What is the difference between a mortar and a render?

Both mortars and renders are mixes of aggregates and different binders. When composing the mortar, the type and amounts of each component as well as the size and distribution of the aggregate are designed for a specific use. Generally speaking, a render is a mortar applied on a vertical surface. It has often higher workability than masonry mortar.

What is the difference between a plaster and a render?

Generally speaking, a render is a mortar used outside on a façade. A plaster is a mortar used inside on walls. Traditionally, many of the indoor products were based on gypsum (e.g. plaster of Paris), hence the name plaster.

Application

How can I insulate my cold masonry building?

There are different ways of insulating your old building. Make sure that you comply with the national/regional regulations. Be also beware that outside insulation will change the easthetic appearance of the building. Indoor insulation is possible- but then be aware of changes in dewpoint in the wall. This can induce frostdamages on the outside. Be also aware of cold bridges in areas not insulated. There are a continuos development in insulating systems. Please contact your local Weber orgaisation to be fully updated on solutions and regulations.

Can I paint with acrylic paint on a limebased substrate?

No, you cannot paint with organic paint on a limebased substrate. Lime needs small amounts of damp and CO2 to maintain its properties. A dampdiffusion paint-system is necessary to obtain this and most organic paints do not compy with this. Some organic paints also need a hydrophob surface to get a good enough adheson. This hydrophobation will inhibit the necessary dampdiffusion openess. Organic paints will alo often trap moisture  and increase the risk of damages on the render. Organic paints will often crack and peel on these substrates.

How do I apply a lime render?

Lime renders are applied as normal renders. Follow information in product datasheets and traditional procedures. Reduce strength and particle size outwards to deal with capillarity and reduce tensions. Use mortars of the same quality as the original.

How do I fix a damaged run moulding?

Usually, damaged material is removed carefully. Using a prepared mould, new mouldings are built in thin layers - usually 10 mm per layer - forming the shape carefully. Reduce strength and particle size outwards to deal with capillarity and reduce tensions. Use mortars of the same quality as the original. If bricks are used as the core, these should be replaced if damaged.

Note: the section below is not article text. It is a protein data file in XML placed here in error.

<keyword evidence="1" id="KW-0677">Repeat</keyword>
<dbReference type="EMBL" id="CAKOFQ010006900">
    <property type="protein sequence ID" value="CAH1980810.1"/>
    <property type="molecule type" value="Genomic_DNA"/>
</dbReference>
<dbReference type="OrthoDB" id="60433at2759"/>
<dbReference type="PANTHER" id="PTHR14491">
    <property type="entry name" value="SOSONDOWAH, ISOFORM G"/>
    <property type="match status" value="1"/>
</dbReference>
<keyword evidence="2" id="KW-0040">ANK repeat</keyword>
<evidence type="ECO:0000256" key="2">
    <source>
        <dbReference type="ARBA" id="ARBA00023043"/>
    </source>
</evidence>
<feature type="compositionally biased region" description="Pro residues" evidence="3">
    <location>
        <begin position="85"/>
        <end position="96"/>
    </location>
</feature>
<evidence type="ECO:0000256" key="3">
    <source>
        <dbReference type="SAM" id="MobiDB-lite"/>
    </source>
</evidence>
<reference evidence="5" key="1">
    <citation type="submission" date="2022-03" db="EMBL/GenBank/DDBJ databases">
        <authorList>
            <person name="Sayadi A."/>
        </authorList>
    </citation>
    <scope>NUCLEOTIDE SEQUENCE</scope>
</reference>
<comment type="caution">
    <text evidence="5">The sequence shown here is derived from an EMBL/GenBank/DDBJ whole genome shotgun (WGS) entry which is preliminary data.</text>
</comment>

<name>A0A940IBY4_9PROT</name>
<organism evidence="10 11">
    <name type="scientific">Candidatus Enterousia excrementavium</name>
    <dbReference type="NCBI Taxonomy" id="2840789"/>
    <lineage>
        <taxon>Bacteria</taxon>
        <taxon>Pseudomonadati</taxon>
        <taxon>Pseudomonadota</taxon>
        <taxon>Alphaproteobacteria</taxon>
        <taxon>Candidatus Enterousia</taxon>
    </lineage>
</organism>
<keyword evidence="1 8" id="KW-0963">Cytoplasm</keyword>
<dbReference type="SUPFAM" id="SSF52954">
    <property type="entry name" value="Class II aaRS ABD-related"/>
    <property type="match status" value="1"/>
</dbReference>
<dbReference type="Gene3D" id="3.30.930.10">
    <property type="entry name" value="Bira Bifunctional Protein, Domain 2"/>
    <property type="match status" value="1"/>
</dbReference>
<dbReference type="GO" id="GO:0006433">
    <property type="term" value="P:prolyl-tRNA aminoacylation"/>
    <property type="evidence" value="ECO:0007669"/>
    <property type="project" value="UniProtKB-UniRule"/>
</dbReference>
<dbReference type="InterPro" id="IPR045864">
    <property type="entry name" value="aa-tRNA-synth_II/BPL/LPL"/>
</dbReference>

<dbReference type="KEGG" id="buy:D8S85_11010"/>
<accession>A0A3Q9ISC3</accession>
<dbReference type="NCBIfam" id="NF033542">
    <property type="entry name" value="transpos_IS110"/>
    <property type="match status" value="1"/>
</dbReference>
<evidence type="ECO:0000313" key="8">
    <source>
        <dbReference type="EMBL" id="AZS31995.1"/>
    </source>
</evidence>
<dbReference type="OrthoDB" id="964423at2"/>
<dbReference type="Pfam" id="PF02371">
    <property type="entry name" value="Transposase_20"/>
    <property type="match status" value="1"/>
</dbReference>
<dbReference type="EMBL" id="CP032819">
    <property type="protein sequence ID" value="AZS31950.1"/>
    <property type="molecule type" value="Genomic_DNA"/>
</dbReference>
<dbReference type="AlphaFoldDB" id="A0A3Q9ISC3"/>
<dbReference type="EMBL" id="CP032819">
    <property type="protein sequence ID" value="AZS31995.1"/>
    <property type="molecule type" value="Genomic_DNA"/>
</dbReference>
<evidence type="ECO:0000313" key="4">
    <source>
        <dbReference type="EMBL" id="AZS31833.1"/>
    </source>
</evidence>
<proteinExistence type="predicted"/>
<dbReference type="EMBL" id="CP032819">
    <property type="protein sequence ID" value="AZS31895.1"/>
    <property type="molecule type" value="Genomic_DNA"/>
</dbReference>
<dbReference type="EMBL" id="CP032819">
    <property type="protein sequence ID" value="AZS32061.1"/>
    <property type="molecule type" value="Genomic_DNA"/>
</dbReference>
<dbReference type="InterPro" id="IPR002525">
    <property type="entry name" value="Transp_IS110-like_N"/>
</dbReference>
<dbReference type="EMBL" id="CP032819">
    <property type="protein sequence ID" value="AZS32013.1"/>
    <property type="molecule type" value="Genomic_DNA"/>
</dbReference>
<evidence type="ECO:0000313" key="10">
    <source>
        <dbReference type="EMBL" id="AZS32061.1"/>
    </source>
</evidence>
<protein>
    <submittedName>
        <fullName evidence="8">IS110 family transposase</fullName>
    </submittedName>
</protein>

How do I remove old paint?

You can remove old paint with the use of chemical treatment (products chosen depending on type of paint), sandblasting, limestone blasting or by grinding the surface. Be aware that many old organic paints can contain hazardous chemicals.

How can I mix my own lime mortar?

You can mix your own lime mortar with the use of hydrated lime as dry powder or as wet slaked lime. Use an aggregate with a particle size distribution adapted to your use. Follow product datasheets when mixing for mixing times (approx. 20 minutes), water demand and sand amount. Premixed lime mortars are quality assured and with few deviations in properties.

What kind of test methods could be used to identify a mortar?

The best way to identify a mortar specimen (binders and composition) is a mix of chemical and petrographic analysis. Be aware that specimens of a high age can have alteration products giving somewhat different binders and compositions than the original. The aggregates can easily be identified as the lime dissolves in acid. Petrographic analysis identifies the type of aggregates and the composition of the binders as per today. 

Can I work with limebased materials in cold weather?

The carbonation process stops at temperatures below 5 degrees Celsius. This carbonation process will not restart when temperatures increase if free water in the mortar freezes. The mortar/lime will be sandy. The carbonation process is long (approx. 1 mm per week from the outside surface), and the carbonation process of a normal thick render can be up to 2-4 months. The carbonation process is slower at lower temperatures and extremely high or low humidity.

General

What does preservation involve?

Preservation involves keeping an object from destruction and seeing to it that the object is not irredeemably altered or changed. The word preservation is most commonly used in relation to architecture and built environments

What does renovation involve?

Renovation simply means to make an object look like new. The object to be renovated is just a base or starting point for the client/designer’s imagination. The object, materials and method of construction, historical importance, or place in time are not critical. The object itself does not place restrictions on the work to be done.

What does conservation involve?

In conservation, the absolute maximum amount of the original material, in as unaltered a condition as possible, is preserved. Any repairs or additions must not remove, alter or permanently bond/cross-link to any original material. All repairs or additions must be reversible and removable without affecting the condition of the original material now, and in the future.

I have a protected facade- what do I do?

Get in touch with your local authorities or organisations to get help. Owning a protected building can give you rights to tax relief and financial help, but also rigid conservation rules. Your local Weber organisation can help with finding the right authorities to contact.